Tag Archives: Eggs

Sauce Grib-ish

Dill, Boiled Egg & Capers

Ooh, Saucy!

I first had a dish like this whilst having dinner at my friend’s. He writes the excellent Morning Claret wine blog. He really knows his stuff, so if you want some good wines, and great writing, go and give him a visit. Both he and his partner are very accomplished cooks, and it is always a joy to be invited to their house for fine wines, great food and excellent company. His version had anchovies in it, and he served us boiled globe artichokes to dip in it. I loved it, and decided that I would have a go at recreating it.

A bit of research later, and I have found that it was a variation of one of two classic French dishes. Either Sauce Gribiche or Ravigote. Of course, as with any classic dish, there are a lot of variations and the lines are blurred between the two. It seems that ravigote is more like a vinaigrette to which chopped boiled egg has been added, and in gribiche, the yolk is used to make a mayonnaise, and the chopped white is added. This is sauce is not quite either of those things, so I have called it Sauce Grib-ish.

I first made this after an Easter egg hunt left me with quite a few boiled eggs to use up. It also needed to be vegetarian for the friends that I had coming over. It is so versatile, you can serve it as a dip, over asparagus, or with fish and chicken. I’m also going to try to make a potato salad with it, I think it will be a great combination.

I am entering this simple seasonal sauce into Herbs on Saturday at Lavender and Lovage, although I only use dill in the recipe given, it will also be really good with tarragon, chervil or even parsley.

Sauce Grib-ish

Sauce Grib-ish

Recipe: Sauce Grib-ish


This sauce is easy to scale up or down, depending on how many people there are. I have given the amount for two people to have as a sauce to go with vegetables or fish. Taste is the key to this dish, as you need to balance the richness of the egg with the acid of the lemon and/or caper vinegar. The amounts I give here are approximate, so keep testing and adjusting the sauce, according to taste.

1 egg, hard-boiled

2 tbsp capers plus vinegar from the caper pot

Juice of ½ a lemon (or just the vinegar from the capers)

Small bunch dill, finely chopped

Good quality extra virgin olive oil


First, halve the egg, and remove the yolk. Then finely chop the white.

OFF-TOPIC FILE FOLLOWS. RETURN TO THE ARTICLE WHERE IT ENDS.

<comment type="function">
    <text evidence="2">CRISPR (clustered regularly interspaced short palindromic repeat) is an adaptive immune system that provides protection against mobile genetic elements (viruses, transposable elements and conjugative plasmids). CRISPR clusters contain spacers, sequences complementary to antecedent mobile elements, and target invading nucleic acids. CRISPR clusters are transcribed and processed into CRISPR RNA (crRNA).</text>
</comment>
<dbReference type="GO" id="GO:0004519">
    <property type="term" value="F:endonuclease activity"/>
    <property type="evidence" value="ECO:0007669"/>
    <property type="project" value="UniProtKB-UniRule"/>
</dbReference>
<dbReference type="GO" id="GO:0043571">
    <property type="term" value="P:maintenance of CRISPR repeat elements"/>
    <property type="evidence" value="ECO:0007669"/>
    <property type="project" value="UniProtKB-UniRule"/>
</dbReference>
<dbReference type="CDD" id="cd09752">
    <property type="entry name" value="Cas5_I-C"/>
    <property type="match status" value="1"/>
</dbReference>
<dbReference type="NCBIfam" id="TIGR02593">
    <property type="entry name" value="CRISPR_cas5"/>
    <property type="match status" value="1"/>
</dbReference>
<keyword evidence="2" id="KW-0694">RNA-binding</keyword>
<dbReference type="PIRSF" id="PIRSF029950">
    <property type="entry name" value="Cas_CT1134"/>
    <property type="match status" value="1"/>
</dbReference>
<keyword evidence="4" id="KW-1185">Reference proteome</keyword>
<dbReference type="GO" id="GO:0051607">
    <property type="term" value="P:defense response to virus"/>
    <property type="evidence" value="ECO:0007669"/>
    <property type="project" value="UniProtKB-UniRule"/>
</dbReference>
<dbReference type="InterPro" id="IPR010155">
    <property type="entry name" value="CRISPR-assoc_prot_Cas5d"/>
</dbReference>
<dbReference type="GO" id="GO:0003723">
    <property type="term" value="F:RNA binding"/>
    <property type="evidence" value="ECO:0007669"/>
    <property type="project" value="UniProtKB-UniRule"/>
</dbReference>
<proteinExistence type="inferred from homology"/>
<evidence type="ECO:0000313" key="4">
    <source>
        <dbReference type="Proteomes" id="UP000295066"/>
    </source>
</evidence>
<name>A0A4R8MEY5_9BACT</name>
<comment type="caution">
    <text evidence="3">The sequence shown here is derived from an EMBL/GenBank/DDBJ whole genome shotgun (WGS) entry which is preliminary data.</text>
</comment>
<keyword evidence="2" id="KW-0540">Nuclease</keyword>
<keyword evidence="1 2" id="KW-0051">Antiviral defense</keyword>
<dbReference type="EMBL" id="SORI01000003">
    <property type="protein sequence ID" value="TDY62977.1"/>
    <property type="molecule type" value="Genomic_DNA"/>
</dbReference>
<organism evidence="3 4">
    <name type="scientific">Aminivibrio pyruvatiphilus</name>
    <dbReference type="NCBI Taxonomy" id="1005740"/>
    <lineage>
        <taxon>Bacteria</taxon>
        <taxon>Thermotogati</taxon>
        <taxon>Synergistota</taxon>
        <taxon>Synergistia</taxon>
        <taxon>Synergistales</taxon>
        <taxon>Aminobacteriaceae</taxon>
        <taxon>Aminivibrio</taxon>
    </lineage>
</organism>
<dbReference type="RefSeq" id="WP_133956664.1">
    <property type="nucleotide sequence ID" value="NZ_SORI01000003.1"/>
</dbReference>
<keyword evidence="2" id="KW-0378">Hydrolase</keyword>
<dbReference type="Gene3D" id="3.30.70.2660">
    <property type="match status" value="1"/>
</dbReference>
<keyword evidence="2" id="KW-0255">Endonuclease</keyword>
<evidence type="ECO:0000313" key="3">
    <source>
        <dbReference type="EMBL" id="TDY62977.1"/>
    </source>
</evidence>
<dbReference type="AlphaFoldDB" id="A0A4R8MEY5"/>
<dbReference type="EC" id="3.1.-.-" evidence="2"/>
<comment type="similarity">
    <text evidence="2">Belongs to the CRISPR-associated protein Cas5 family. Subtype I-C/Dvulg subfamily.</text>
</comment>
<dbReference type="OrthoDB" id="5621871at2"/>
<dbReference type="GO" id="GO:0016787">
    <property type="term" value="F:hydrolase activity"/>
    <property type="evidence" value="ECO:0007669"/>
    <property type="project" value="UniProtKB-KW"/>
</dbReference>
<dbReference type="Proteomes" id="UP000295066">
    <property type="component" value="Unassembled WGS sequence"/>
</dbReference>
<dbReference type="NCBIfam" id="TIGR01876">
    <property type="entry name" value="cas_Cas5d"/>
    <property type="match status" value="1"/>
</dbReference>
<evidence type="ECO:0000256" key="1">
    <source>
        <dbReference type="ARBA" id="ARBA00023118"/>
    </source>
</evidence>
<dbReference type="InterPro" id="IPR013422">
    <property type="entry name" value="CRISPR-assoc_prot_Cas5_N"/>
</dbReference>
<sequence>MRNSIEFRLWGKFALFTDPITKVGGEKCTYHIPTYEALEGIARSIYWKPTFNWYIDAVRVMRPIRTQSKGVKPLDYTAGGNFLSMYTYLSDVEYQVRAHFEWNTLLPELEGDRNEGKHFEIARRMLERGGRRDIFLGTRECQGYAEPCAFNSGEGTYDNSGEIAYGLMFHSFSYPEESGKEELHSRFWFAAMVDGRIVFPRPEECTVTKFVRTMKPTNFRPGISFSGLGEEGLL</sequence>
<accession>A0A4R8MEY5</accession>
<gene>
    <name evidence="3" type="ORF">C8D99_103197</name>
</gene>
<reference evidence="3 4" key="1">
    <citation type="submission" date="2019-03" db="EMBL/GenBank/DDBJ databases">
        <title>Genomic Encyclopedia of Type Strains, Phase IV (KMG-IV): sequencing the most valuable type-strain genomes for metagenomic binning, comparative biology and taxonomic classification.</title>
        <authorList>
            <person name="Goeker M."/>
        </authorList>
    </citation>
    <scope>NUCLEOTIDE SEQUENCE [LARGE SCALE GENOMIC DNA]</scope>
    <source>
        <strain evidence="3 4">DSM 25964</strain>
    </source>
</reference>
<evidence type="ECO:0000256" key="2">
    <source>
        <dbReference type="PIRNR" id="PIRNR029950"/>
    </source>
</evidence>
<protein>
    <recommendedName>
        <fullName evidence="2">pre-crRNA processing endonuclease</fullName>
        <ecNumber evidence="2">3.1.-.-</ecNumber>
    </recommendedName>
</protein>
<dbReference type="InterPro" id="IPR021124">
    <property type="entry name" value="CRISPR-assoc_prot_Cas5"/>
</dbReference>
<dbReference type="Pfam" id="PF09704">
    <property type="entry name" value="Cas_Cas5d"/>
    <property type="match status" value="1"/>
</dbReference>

Mash the yolk with a little lemon juice or vinegar. You want the yolk to be a smooth, runny paste, about the same consistency as thick pancake batter.

Roughly chop the capers, and mix together with the dill, egg yolk and egg white. Taste and adjust for acidity, adding caper vinegar if needed.

Add some olive oil and taste and adjust again. The amount of olive oil you need will depend on what you want to use it for. For example, if you are serving it as a dip with crudités, you will want a thick sauce that will stay on bread, tortillas or short lengths of carrot and cucumber. If you want to serve it to accompany artichokes or asparagus, you will want a much thinner consistency, so add more oil. For potato salad, you will want it somewhere in between. The oil will also alter the acidity, so make sure you taste and adjust as you go along.


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Fantastic Finger Food Part 2

So, following on from yesterday, a couple more party dishes for you.

A good time was had by all, I think. It is always lovely to share food with friends, especially at a party.

I also made an onion tart, and a few other bits and pieces, but I didn’t take photos of them. The tart, especially, is something that  I do regularly, so I will get the chance to blog about them again.

Chinese Tea Eggs

Chinese Tea Eggs

The prettiest finger food

These marbled little beauties are widely available at street vendors in China. I had read that they were supposed to be a sign of prosperity and good fortune, and where often given away at New Year because of this. However, I can’t seem to find that again, so I suspect that it is a bit of a myth, considering how widely used they seem to be. Over here, we seem to be told that so many Chinese things are a sign of prosperity and given out at New Year that they can’t all be exclusively for one festival, no matter how important it is.